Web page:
When a child is killed in an entirely preventable accident, someone must be held accountable for the tragedy. One such death occurred in January of this year when a bus driver ran over and killed a six-year-old boy in Missouri after dropping him off in front of his home. The Missouri State Highway Patrol recently ended its investigation, concluding the driver should have waited longer for the child to move out of the bus’s path. Charges of second-degree involuntary manslaughter were filed against the driver in Callaway County.
Tragic Bus Accident
Six-year-old Hunter Pitt and his elder sibling had just exited a school bus in front of their home in Williamsburg, when the bus suddenly accelerated, striking Hunter and running him over. The Missouri State Highway Patrol (MSHP) responded to the bus accident, pronouncing Hunter dead at the scene. They also discovered that the bus driver had begun to pull away when another student on the bus yelled at him to stop, but it was already too late. The MSHP sent in the Major Crash Team to investigate the accident.
The MSHP team that examined and analyzed the bus accident, which led to Hunter Pitts’ death, recently concluded their investigation. They found that the 77-year-old bus driver, who drove for the North Callaway School District, failed to wait an appropriate amount of time for Hunter to move away from the bus before accelerating. The team’s report also indicated that the bus driver failed to account for both of the students after they exited the bus, and neglected to follow “proper protocol” for these types of incidents.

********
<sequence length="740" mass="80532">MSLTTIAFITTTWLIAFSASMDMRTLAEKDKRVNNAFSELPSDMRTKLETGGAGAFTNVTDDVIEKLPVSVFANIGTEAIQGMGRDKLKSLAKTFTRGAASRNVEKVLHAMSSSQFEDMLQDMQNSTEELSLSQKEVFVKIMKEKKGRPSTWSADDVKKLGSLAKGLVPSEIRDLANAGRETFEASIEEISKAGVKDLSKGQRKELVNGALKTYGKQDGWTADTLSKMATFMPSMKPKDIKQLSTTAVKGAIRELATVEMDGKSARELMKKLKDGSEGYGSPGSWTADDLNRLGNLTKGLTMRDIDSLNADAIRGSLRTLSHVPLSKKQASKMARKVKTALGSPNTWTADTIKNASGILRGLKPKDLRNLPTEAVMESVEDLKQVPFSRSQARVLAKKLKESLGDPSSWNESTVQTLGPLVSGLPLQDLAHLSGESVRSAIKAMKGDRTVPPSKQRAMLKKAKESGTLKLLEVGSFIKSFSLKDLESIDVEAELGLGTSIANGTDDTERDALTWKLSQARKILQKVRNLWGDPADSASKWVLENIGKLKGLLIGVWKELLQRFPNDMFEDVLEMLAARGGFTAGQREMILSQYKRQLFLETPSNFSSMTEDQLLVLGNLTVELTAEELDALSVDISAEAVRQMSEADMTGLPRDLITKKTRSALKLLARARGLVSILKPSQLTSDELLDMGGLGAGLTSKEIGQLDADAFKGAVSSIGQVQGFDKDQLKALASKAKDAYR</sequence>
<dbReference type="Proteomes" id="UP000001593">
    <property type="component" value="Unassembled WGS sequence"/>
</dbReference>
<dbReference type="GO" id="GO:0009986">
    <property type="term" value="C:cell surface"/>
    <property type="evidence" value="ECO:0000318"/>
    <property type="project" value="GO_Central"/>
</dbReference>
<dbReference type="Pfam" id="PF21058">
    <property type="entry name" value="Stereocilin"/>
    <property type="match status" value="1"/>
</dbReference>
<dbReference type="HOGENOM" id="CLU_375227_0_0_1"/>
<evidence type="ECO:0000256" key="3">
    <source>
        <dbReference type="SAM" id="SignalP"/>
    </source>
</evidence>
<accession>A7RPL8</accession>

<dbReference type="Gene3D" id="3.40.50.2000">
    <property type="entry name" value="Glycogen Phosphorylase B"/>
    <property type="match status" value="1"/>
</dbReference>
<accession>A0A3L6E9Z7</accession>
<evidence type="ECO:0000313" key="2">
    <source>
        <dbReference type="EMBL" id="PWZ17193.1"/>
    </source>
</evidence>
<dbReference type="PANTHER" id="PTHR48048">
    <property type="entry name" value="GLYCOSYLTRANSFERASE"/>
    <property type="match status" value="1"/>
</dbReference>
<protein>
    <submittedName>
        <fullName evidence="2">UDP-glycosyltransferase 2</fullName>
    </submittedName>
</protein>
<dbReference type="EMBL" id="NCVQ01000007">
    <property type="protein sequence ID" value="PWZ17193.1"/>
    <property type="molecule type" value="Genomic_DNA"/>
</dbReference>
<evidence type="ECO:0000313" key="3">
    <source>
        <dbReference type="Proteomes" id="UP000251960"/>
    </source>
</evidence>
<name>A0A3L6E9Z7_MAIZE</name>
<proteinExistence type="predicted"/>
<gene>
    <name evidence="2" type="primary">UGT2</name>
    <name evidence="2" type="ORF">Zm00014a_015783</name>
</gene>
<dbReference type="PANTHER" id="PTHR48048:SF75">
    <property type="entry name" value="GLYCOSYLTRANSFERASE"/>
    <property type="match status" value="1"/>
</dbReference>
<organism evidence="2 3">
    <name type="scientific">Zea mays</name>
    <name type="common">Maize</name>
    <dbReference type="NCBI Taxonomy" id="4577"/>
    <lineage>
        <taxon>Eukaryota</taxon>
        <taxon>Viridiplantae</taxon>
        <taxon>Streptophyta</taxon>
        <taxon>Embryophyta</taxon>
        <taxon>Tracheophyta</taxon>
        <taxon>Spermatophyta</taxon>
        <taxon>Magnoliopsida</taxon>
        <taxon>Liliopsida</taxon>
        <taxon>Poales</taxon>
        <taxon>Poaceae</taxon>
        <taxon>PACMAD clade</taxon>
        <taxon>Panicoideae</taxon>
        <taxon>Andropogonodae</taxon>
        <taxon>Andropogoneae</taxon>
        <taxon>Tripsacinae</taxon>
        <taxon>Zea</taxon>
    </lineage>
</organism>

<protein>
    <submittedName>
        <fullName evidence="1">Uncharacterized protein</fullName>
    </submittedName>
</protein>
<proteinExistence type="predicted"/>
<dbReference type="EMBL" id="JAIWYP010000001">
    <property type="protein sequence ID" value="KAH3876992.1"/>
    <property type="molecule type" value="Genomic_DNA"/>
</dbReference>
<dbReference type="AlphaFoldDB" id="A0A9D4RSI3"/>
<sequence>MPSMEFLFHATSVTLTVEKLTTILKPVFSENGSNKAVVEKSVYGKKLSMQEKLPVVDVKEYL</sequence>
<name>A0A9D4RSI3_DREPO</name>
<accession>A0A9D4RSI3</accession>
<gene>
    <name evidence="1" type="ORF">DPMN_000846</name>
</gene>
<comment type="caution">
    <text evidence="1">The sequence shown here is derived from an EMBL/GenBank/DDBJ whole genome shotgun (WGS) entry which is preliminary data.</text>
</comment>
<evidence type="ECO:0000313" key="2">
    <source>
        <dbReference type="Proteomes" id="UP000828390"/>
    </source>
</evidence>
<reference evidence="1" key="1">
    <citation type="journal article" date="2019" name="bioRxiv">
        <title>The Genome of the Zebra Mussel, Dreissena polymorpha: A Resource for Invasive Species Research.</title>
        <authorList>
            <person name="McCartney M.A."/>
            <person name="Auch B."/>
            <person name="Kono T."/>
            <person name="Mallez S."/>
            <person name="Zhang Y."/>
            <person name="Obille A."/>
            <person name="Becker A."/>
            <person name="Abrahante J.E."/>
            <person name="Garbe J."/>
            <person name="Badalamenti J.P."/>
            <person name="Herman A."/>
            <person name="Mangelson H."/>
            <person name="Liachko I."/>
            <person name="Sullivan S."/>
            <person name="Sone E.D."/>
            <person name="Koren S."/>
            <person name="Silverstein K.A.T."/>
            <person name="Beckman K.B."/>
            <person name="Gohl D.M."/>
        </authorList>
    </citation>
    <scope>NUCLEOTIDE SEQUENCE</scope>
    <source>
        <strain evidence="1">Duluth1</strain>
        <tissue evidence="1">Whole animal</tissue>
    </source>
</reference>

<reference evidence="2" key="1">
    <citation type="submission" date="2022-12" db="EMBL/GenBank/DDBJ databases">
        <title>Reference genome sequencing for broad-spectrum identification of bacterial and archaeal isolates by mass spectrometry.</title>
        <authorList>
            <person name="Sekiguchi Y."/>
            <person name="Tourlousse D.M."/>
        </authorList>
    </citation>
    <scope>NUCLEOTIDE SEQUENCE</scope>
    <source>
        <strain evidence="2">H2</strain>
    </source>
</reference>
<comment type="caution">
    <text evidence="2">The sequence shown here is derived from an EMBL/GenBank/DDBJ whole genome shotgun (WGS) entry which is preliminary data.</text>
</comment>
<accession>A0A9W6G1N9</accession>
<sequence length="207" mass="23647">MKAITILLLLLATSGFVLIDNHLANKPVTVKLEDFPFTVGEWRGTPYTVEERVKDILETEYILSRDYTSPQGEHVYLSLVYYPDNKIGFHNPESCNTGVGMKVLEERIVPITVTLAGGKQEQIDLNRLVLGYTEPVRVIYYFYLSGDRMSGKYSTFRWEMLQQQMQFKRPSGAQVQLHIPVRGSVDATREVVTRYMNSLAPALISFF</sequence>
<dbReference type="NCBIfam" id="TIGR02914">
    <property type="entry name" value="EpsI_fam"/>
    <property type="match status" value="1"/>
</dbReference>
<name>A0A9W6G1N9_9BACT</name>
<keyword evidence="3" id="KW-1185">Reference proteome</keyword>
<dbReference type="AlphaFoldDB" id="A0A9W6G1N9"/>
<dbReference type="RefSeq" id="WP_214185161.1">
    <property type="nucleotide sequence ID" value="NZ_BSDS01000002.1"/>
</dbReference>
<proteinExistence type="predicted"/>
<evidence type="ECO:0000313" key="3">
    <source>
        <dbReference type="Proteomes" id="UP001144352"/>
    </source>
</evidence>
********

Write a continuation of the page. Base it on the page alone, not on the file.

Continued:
The Callaway County Prosecutor charged bus driver with second degree involuntary manslaughter, which is a class D felony in Missouri, for causing the death of Hunter Pitt. While the bus driver did not mean to kill Hunter, his poor driving practices were criminally negligent and he will now be held accountable for his actions. This tragic scenario not only sends a warning to all bus drivers to drive more carefully, but it also puts all drivers on notice that this type of accident can and should be prevented.
Wider Safety Issues
While nothing can bring back six-year-old Hunter Pitt, the bus accident that killed him shows that there are wider safety issues at stake. Whether it was the bus driver’s training, negligent driving practices or another factor, it is possible that he should not have been driving a school bus full of children. Holding both the driver and his employer, the school district, accountable for what happened will hopefully bring about positive changes to prevent future motor vehicle accidents.
If you or your loved one was recently in a bus or other commercial vehicle accident, contact a Missouri personal injury attorney to discuss how to proceed with any legal actions. A lawyer experienced in these types of crashes can help identify and investigate responsible parties, as well as sue for damages like pain and suffering or wrongful death. You deserve to know what happened and that the guilty parties are being held accountable for their actions.